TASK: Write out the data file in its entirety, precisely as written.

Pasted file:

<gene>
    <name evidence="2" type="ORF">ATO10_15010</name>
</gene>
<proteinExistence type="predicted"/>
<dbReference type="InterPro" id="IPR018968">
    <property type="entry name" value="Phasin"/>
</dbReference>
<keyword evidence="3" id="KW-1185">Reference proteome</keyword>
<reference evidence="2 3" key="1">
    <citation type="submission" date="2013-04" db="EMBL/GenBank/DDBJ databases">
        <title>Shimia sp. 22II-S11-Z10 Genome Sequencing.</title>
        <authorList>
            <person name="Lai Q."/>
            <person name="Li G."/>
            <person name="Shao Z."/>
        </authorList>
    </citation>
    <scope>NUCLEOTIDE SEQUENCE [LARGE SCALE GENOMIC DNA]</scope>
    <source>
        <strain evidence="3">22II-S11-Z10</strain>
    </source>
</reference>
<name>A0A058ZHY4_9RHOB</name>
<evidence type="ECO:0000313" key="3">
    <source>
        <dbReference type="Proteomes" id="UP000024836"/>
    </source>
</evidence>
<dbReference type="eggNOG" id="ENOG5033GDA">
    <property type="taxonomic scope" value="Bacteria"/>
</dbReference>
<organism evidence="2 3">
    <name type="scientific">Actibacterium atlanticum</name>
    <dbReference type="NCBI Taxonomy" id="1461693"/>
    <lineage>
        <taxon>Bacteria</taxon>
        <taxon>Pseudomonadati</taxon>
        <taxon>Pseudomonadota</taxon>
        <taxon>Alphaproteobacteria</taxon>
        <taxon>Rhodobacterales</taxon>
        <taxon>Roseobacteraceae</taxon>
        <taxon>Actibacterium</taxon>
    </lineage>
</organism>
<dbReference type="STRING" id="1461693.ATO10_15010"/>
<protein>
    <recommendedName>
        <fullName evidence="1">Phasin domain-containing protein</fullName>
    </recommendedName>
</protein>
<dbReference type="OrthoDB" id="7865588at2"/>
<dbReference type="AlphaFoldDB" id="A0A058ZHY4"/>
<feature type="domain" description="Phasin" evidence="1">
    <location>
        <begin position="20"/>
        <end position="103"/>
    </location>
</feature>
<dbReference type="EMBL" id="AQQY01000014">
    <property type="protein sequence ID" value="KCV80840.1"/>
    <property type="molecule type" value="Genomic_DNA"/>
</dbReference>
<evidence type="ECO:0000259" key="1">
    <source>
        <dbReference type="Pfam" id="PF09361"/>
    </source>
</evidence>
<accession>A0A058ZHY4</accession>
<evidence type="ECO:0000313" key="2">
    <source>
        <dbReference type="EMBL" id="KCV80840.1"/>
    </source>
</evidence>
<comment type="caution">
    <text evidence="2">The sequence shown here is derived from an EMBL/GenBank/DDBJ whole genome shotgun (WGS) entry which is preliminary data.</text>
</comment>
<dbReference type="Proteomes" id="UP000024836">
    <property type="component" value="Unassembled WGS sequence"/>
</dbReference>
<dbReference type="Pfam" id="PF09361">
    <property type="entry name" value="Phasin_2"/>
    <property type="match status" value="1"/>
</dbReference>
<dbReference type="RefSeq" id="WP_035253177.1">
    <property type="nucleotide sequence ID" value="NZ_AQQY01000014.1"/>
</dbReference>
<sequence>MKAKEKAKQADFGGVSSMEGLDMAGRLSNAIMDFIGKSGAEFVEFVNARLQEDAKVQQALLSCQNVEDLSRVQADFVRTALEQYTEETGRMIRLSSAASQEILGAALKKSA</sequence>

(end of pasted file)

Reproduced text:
<gene>
    <name evidence="2" type="ORF">ATO10_15010</name>
</gene>
<proteinExistence type="predicted"/>
<dbReference type="InterPro" id="IPR018968">
    <property type="entry name" value="Phasin"/>
</dbReference>
<keyword evidence="3" id="KW-1185">Reference proteome</keyword>
<reference evidence="2 3" key="1">
    <citation type="submission" date="2013-04" db="EMBL/GenBank/DDBJ databases">
        <title>Shimia sp. 22II-S11-Z10 Genome Sequencing.</title>
        <authorList>
            <person name="Lai Q."/>
            <person name="Li G."/>
            <person name="Shao Z."/>
        </authorList>
    </citation>
    <scope>NUCLEOTIDE SEQUENCE [LARGE SCALE GENOMIC DNA]</scope>
    <source>
        <strain evidence="3">22II-S11-Z10</strain>
    </source>
</reference>
<name>A0A058ZHY4_9RHOB</name>
<evidence type="ECO:0000313" key="3">
    <source>
        <dbReference type="Proteomes" id="UP000024836"/>
    </source>
</evidence>
<dbReference type="eggNOG" id="ENOG5033GDA">
    <property type="taxonomic scope" value="Bacteria"/>
</dbReference>
<organism evidence="2 3">
    <name type="scientific">Actibacterium atlanticum</name>
    <dbReference type="NCBI Taxonomy" id="1461693"/>
    <lineage>
        <taxon>Bacteria</taxon>
        <taxon>Pseudomonadati</taxon>
        <taxon>Pseudomonadota</taxon>
        <taxon>Alphaproteobacteria</taxon>
        <taxon>Rhodobacterales</taxon>
        <taxon>Roseobacteraceae</taxon>
        <taxon>Actibacterium</taxon>
    </lineage>
</organism>
<dbReference type="STRING" id="1461693.ATO10_15010"/>
<protein>
    <recommendedName>
        <fullName evidence="1">Phasin domain-containing protein</fullName>
    </recommendedName>
</protein>
<dbReference type="OrthoDB" id="7865588at2"/>
<dbReference type="AlphaFoldDB" id="A0A058ZHY4"/>
<feature type="domain" description="Phasin" evidence="1">
    <location>
        <begin position="20"/>
        <end position="103"/>
    </location>
</feature>
<dbReference type="EMBL" id="AQQY01000014">
    <property type="protein sequence ID" value="KCV80840.1"/>
    <property type="molecule type" value="Genomic_DNA"/>
</dbReference>
<evidence type="ECO:0000259" key="1">
    <source>
        <dbReference type="Pfam" id="PF09361"/>
    </source>
</evidence>
<accession>A0A058ZHY4</accession>
<evidence type="ECO:0000313" key="2">
    <source>
        <dbReference type="EMBL" id="KCV80840.1"/>
    </source>
</evidence>
<comment type="caution">
    <text evidence="2">The sequence shown here is derived from an EMBL/GenBank/DDBJ whole genome shotgun (WGS) entry which is preliminary data.</text>
</comment>
<dbReference type="Proteomes" id="UP000024836">
    <property type="component" value="Unassembled WGS sequence"/>
</dbReference>
<dbReference type="Pfam" id="PF09361">
    <property type="entry name" value="Phasin_2"/>
    <property type="match status" value="1"/>
</dbReference>
<dbReference type="RefSeq" id="WP_035253177.1">
    <property type="nucleotide sequence ID" value="NZ_AQQY01000014.1"/>
</dbReference>
<sequence>MKAKEKAKQADFGGVSSMEGLDMAGRLSNAIMDFIGKSGAEFVEFVNARLQEDAKVQQALLSCQNVEDLSRVQADFVRTALEQYTEETGRMIRLSSAASQEILGAALKKSA</sequence>